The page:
This report – led by the new University Commercialisation and Innovation Policy Evidence Unit at the University of Cambridge with support from the UK National Centre for Universities and Business – investigates the effects of the COVID-19 pandemic on the ability of universities to contribute to innovation through the crisis and into the economic recovery. Foreword by David Sweeney, Executive Chair of Research England (UKRI)

Download the report here!


The COVID-19 pandemic has had profound and devastating effects on societies and economies around the world. The response to the health crisis highlighted the critical importance of productive and effective partnerships between companies, universities, research institutes, public sector agencies, hospitals, charities and others in developing innovative solutions to very urgent problems. Looking forward, such innovation-driven partnerships must be at the heart of approaches to driving economic recoveries and renewal from the pandemic at the global, national and local level.


A strong and resilient system of universities, research institutes and technology development organisations, working in close partnership with the private and public sectors will be crucial to driving an innovation-led economic recovery. However, while there is increasing evidence that the pandemic has caused significant disruption to business R&D and innovation activities, we know much less about how it is affecting universities and their ability to contribute to innovation through the crisis.


In this report we explore this issue in depth. We draw on the responses of sixty-one senior UK university leaders with responsibilities for their knowledge exchange, innovation and commercialisation to a survey distributed in August/September 2020.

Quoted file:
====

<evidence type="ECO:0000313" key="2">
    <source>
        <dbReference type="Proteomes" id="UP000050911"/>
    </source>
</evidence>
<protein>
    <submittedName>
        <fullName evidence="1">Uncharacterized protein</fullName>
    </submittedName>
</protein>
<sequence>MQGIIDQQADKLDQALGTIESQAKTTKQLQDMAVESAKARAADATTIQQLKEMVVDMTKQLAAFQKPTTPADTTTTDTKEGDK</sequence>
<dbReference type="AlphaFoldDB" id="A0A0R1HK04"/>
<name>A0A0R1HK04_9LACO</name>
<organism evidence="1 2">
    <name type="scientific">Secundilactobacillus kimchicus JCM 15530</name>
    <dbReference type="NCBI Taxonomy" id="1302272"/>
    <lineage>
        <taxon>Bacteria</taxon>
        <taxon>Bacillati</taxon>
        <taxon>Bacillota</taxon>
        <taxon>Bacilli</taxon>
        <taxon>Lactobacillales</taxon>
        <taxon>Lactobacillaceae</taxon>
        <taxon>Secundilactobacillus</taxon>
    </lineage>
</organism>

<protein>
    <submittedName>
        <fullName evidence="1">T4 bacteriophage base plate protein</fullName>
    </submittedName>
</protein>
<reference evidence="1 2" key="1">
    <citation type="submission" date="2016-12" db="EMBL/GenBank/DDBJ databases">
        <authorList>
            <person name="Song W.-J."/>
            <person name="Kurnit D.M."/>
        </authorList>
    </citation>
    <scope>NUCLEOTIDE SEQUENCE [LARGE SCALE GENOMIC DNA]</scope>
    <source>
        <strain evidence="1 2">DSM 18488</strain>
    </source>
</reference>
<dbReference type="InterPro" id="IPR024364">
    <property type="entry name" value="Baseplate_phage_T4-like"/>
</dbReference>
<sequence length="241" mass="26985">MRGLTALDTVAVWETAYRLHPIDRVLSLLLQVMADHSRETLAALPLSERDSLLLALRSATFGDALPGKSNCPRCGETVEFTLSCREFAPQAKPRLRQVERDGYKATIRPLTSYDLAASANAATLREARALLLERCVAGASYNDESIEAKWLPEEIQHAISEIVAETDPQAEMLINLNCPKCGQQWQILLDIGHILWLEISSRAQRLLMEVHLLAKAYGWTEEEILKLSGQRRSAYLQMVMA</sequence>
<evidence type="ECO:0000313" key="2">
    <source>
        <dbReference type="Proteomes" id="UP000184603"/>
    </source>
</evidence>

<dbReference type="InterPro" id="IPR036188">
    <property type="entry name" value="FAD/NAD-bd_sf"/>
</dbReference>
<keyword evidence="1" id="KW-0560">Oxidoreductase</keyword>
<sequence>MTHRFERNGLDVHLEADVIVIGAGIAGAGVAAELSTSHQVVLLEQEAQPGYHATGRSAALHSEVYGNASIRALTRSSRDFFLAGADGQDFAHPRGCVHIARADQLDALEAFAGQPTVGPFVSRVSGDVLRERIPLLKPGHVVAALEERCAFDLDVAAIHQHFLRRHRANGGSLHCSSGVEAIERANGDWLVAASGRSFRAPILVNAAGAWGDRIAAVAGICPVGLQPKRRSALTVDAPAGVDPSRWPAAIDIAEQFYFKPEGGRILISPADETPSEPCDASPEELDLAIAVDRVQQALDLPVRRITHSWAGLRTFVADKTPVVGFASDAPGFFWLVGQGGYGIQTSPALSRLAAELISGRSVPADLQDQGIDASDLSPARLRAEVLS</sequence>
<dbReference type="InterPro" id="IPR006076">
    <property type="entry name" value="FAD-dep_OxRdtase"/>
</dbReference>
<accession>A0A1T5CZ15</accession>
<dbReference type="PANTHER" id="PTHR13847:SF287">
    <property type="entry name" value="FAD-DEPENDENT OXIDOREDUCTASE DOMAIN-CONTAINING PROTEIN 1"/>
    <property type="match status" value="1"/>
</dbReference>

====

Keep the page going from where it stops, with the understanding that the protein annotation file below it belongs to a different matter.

The findings reveal in detail the significant disruption caused by the Covid-19 pandemic on the many activities of universities that help to drive innovation in the economy. Many UK universities experienced innovation projects being delayed or reduced in scale or scope. Activities with sectors such as aerospace and automotive manufacturing and the creative industries are particularly badly affected. These disruptions could have long-lasting effects on the competitiveness of key strategic UK industries.




Key headline findings include:

  • More than half of UK universities reported that their innovation activities with aerospace and automotive manufacturing firms had decreased by at least 20%
  • Nearly half (45%) of universities saw declines of at least a 6% in the overall level of innovation activities they have with industrial partners
  • 88% of UK universities experiencing declines in activity cited a significant proportion of innovation projects had been delayed; nearly half (48%) of these universities reported the scale and scope of projects were being reduced; and more than a third (36%) saw a significant proportion being cancelled
  • The lack of financial resources to support collaborations, insufficient government funding to leverage for such activities and the current inability to access the necessary facilities and equipment for work to continue are reasons behind these changes